Sadism is not a name finally given to a practice as old as Eros; it is a massive cultural fact which appeared precisely at the end of the eighteenth century, and which constitutes one of the greatest conversions of Western imagination: unreason transformed into delirium of the heart, madness of desire, the insane dialogue of love and death in the limitless presumption of appetite.
Sadism appears at the very moment that unreason, confined for over a century and reduced to silence, reappears, no longer as an image of the world, no longer as a figura, but as language and desire. And it is no accident that sadism, as an individual phenomenon bearing the name of a man, was born of confinement and, within confinement, that Sade’s entire oeuvre is dominated by the images of the Fortress, the Cell, the Cellar, the Convent, the inaccessible Island which thus form, as it were, the natural habitat of unreason.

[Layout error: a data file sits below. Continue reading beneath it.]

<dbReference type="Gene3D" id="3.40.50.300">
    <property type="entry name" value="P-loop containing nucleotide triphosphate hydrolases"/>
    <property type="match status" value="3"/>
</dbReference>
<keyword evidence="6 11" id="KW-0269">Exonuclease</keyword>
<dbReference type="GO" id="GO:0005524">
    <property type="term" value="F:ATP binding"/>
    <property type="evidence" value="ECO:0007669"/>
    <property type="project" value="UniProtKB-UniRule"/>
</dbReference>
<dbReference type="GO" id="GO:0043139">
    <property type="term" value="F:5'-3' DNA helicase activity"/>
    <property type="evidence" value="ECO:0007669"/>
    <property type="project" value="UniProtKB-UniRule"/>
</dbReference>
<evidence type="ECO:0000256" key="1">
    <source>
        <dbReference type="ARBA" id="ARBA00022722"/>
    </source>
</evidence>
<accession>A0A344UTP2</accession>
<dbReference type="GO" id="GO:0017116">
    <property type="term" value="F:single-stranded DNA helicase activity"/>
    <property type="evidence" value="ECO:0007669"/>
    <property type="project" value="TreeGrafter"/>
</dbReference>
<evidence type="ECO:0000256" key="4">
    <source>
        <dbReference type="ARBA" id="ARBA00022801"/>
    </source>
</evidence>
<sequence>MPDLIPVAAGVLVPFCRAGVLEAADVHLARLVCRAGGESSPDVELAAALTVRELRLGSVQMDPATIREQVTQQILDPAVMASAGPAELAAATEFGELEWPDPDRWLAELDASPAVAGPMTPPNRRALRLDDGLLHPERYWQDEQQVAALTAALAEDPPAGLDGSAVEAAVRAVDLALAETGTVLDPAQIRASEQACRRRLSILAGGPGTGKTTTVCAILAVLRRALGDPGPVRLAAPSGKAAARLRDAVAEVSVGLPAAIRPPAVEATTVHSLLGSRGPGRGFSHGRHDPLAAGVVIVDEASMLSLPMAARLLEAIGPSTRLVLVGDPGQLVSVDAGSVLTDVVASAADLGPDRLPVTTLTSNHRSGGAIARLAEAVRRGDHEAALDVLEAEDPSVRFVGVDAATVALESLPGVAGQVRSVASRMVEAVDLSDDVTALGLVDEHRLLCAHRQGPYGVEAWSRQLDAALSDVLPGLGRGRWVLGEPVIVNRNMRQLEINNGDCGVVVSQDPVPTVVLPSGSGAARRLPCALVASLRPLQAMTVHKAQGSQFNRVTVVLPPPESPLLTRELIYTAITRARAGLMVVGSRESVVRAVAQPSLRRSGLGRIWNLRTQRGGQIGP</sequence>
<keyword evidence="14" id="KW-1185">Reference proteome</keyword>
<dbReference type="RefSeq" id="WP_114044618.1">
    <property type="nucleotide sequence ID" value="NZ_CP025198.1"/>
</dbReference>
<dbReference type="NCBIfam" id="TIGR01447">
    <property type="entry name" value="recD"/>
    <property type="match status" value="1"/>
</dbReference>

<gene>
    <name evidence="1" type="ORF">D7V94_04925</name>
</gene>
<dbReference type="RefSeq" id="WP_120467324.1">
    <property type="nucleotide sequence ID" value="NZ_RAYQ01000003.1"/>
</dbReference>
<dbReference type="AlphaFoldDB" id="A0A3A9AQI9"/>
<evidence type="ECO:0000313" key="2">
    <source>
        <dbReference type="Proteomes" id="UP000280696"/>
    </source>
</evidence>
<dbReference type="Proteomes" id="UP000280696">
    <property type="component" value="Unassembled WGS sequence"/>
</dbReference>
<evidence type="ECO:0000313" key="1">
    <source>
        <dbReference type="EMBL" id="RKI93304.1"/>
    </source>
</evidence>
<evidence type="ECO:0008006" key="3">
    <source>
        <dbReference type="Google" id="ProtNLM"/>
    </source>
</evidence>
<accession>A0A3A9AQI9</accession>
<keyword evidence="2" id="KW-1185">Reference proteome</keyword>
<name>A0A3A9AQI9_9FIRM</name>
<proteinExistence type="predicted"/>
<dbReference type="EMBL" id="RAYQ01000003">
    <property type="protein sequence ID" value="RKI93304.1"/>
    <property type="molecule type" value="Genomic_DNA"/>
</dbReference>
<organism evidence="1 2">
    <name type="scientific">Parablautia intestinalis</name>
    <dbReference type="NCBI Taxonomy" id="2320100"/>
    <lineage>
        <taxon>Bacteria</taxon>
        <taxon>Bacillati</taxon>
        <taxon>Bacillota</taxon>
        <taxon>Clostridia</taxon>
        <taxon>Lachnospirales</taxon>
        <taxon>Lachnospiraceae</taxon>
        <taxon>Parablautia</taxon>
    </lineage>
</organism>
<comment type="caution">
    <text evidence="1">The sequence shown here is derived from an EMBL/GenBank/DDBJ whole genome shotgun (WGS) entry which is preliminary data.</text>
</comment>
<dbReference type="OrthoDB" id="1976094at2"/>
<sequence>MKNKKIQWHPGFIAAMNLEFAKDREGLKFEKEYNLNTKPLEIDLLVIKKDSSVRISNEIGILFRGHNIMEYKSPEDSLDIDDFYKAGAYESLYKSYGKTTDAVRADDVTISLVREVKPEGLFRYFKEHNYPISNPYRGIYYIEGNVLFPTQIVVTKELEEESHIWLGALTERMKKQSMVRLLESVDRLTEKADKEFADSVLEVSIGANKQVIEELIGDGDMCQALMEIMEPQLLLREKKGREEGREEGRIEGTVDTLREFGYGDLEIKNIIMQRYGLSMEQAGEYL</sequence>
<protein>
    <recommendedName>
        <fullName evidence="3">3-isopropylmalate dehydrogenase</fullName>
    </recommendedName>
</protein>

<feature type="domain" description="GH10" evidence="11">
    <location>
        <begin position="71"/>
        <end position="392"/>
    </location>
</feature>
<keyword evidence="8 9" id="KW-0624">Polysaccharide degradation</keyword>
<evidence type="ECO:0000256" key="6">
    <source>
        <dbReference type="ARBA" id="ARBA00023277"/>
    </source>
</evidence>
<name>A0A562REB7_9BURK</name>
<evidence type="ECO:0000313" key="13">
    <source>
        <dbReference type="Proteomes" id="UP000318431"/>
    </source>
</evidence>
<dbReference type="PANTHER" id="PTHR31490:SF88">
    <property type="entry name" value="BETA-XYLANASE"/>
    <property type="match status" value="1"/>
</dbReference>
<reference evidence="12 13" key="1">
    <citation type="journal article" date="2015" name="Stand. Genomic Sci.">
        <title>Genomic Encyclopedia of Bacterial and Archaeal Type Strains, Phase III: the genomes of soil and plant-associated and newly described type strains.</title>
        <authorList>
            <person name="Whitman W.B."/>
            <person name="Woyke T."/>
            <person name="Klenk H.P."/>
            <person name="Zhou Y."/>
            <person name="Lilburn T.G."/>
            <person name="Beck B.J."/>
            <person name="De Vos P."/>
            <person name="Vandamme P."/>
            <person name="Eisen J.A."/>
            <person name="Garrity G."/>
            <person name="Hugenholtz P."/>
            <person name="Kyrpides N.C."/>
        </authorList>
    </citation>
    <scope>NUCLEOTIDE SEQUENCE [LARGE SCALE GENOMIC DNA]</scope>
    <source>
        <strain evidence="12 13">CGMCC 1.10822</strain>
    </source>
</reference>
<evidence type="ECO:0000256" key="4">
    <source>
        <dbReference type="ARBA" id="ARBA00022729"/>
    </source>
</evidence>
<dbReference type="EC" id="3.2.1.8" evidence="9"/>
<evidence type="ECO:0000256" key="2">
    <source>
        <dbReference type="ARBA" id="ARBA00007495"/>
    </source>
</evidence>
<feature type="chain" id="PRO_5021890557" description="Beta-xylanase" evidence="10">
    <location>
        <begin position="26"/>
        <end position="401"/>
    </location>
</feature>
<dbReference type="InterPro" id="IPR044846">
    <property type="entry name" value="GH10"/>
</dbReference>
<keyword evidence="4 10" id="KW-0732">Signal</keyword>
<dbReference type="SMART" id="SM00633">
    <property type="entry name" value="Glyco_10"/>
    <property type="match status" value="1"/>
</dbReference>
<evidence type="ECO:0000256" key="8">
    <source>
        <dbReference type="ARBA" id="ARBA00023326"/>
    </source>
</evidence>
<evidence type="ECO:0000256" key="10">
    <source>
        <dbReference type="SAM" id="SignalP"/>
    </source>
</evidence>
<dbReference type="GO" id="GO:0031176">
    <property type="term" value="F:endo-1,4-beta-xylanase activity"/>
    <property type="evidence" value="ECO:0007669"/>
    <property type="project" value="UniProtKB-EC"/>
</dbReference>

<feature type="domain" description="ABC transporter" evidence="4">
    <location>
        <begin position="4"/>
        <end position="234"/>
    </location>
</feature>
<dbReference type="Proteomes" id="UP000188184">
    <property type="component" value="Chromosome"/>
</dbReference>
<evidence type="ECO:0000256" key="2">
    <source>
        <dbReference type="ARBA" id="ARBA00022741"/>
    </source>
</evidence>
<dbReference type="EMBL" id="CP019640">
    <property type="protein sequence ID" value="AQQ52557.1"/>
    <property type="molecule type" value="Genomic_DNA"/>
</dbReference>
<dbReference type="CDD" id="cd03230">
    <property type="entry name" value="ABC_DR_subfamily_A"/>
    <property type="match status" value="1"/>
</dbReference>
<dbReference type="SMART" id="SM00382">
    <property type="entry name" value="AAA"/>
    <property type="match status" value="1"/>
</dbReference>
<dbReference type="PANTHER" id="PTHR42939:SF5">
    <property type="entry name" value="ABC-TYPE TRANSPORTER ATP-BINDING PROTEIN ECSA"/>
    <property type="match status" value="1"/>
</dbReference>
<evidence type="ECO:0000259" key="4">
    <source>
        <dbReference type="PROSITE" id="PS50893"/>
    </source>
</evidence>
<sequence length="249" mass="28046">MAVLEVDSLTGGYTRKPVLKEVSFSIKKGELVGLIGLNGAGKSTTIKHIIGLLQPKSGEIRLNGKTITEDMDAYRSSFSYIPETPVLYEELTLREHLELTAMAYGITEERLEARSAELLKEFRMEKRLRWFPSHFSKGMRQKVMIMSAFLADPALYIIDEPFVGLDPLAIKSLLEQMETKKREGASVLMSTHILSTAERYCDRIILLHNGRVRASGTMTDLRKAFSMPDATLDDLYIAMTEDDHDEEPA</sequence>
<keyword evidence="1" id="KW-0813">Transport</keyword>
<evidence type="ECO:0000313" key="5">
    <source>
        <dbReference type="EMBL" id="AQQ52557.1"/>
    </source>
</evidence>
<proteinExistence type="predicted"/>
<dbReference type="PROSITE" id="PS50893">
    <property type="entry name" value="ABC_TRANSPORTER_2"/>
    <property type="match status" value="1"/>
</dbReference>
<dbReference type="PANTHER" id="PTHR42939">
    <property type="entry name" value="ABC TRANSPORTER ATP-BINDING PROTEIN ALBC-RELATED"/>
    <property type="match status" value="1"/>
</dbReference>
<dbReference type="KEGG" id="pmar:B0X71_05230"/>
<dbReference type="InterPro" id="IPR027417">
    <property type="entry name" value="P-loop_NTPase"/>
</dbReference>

It is no accident, either, that all the fantastic literature of madness and horror, which is contemporary with Sade’s oeuvre, takes place, preferentially, in the strongholds of confinement.
— Michel Foucault, from Madness and Civilisation